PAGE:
The Bronx’s Longwood and Hunts Point, heavily residential and, toward the East River, industrial, are remnants of country estates: Longwood Park was an 1870s estate owned by Samuel B. White, and Hunts Point was formerly a collection of country estates owned by the Casanovas, Barrettos, Spoffords, Failes, and other wealthy families, many of whose names now grace street signs.
In the late 19th Century Longwood and the surrounding area was subdivided into residential lots. A group of now-landmarked brownstone buildings was developed by Warren C. Dickerson for landowner George Johnson between 1897 and 1901 consisting of parts of Beck, Kelly and Dawson Streets and Hewitt Place between East 156th Street and Longwood Avenue. Designated a New York City Landmark District, its buildings are marked by their eclectic peaks and roof embellishments.
The region’s odd street layout… streets sort of undulate, twist and turn…was, in part, defined by the now-underground Sacrahong Brook, whose route is now nearly exactly copied by Intervale Avenue.
We’ll begin at the crossroads of Southern Boulevard, Hunts Point Avenue and East 163rd Street, a.k.a. Monsignor Raul Del Valle Square. Del Valle (1926-1998) fled Fidel Castro’s Cuba in 1961, arriving in the Bronx, and rehabilitated and revitalized local parishes St. Anselm and St. Athanasius. he became a beloved local activist, setting up homeless shelters and food stations. Upon learning he had cancer, he wished to see his native land once again; John Cardinal O’Connor interceded with Castro, and the prelate returned to Cuba before returning home, where he died a few months later.
The IRT #6 line has an unusual concrete and brick entrance here.
There’s an unusual building at the NW corner of Southern Blvd. and East 163rd Street that looks like it could have been an auto showroom. Zooming in on the plaque at the top, it shows and eagle and a rising sun. What could this have been?
Southern Boulevard was a theatre row of sorts in the Longwood area through much of the 20th Century, wih not one…not two…but three palaces all vying for the moviegoers’ dollars…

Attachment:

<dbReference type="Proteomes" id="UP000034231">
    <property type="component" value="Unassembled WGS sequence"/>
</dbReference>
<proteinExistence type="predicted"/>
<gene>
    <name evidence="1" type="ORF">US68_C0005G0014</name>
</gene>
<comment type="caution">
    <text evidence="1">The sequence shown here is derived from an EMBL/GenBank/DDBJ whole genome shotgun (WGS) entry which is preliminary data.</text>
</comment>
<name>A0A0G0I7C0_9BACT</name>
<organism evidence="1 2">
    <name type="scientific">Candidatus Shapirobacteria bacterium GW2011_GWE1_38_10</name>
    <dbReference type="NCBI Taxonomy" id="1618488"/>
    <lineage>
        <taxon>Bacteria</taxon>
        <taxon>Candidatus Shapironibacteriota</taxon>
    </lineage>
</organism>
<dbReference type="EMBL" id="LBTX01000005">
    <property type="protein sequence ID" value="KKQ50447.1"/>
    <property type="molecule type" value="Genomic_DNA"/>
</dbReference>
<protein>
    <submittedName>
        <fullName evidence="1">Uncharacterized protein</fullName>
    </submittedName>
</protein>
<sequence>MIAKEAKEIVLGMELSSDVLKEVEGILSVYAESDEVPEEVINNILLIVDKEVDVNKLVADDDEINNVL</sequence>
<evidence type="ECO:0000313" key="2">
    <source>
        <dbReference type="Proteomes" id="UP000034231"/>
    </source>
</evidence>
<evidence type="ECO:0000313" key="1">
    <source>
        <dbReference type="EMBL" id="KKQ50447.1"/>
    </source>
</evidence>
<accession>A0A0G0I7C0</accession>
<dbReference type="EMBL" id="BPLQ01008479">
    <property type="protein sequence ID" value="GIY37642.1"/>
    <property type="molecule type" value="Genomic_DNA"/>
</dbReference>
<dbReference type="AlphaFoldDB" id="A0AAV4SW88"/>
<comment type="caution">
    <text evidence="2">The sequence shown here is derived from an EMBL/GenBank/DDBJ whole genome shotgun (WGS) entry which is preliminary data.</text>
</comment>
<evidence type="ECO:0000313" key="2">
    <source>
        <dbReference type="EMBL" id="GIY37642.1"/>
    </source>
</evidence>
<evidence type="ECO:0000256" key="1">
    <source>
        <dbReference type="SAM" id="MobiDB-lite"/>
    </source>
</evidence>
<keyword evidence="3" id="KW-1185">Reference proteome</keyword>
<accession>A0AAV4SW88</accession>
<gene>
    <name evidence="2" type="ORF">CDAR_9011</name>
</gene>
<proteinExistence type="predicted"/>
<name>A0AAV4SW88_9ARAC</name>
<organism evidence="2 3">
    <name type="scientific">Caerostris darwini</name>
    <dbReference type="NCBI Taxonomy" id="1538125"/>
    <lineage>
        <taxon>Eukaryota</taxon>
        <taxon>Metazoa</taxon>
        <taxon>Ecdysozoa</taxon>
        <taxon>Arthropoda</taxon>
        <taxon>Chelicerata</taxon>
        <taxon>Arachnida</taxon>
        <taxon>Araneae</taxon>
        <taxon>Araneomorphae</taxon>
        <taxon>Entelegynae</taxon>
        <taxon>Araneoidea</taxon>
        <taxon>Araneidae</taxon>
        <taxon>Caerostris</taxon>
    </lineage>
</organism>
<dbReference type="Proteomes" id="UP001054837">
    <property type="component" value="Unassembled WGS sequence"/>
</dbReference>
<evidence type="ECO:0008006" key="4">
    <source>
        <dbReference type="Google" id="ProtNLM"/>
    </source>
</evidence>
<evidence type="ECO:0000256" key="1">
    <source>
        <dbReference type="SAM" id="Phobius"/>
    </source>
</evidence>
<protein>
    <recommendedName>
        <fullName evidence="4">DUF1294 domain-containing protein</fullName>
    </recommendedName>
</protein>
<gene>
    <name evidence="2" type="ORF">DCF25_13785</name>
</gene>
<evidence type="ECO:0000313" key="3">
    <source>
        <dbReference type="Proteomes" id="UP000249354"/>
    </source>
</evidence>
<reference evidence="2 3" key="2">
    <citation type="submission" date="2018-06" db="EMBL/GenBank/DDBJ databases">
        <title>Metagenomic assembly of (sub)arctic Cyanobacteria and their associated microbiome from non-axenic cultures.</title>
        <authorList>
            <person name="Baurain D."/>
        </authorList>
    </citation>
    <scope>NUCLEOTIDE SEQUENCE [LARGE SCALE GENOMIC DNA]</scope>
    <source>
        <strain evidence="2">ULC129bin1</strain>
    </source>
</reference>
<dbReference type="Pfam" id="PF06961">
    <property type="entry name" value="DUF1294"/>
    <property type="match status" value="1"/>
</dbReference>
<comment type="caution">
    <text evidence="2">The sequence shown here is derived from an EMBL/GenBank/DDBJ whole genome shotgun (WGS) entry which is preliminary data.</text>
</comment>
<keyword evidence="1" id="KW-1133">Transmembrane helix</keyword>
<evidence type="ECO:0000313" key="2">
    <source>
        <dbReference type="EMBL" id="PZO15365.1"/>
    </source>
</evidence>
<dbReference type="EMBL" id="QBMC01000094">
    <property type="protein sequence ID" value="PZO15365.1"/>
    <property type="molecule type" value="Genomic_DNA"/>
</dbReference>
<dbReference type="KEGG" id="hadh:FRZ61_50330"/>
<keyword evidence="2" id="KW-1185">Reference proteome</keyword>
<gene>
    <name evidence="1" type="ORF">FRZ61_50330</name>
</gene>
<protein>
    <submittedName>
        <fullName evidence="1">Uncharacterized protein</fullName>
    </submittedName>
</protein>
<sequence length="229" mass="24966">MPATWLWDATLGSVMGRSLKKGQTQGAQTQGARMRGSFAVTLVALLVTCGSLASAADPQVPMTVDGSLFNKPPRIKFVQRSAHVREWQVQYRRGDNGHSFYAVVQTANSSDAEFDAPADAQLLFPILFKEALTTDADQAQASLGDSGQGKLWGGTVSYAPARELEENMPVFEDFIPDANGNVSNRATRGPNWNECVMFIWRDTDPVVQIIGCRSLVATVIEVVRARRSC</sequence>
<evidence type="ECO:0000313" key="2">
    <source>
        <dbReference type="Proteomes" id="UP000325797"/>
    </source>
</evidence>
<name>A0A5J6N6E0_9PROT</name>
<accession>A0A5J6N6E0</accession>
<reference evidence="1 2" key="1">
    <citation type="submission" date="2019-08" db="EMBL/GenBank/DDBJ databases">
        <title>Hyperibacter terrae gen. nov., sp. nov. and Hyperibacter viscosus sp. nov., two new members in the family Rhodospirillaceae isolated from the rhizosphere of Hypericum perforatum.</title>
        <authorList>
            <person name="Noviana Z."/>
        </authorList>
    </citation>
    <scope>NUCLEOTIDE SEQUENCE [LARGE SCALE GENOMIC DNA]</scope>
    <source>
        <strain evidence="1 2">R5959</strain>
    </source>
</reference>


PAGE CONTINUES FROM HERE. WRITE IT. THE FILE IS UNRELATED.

Loew’s Spooner, 961 Southern, opened independently by the Spooner Stock Company owned by actress Cecil Spooner in 1910 but was soon scooped up by Loew’s. It hung in there until the 1970s. It showed second-run flicks or films ignored by the nearby Boulevard Theater. As you can see it is presently a Duane Reade drugstore.
Boulevard Theatre, 1032 Southern, was designed by the great theatre designer Thomas W. Lamb and opened in 1913 for vaudeville and live acts with films becoming prominent in 1917. Like the Spooner it was opened independently, by the Picker family, and was taken over by Loew.
“When [Jan] Murray was a boy, his mother would take him to burlesque shows and to the 25-cent vaudeville performances at Loew’s Boulevard Theater. After she became ill and could not leave the house, he would memorize the acts and perform them at her bedside.” New York Times via cinematreasures
The Boulevard showed Spanish-language films into the 1980s, and as you can see today it is a furniture store.
The little Art Theatre (550-600 seats) at 1077 Southern was perhaps the most recognizable along the row, since its evocative sculptures (the lady above seems to be in some distress) could easily be glimpsed from the passing IRT elevated, as they are today. It is presently a Pentecostal church, with a tattoo parlor on its left and a nails place on its right.
Flocks of NYC streets are named for the signers of the Declaration of Independence, NYC mayors, Trinity Church vestrymen, classical composers, even astronauts. But printers? Why not?
Aldus Street runs through the former estate of Colonel Robert Hoe, inventor of the rotary press. When the city developed the area and streets were cut through, threee were named Hoe Avenue (which is still there) Guttenberg Street, and Aldus Street, for Italian pressman Aldus Manutius (1449-1515) who established one of Italy’s finest printing presses in Venice in 1493. It is thought he invented the slanted style we call italic type.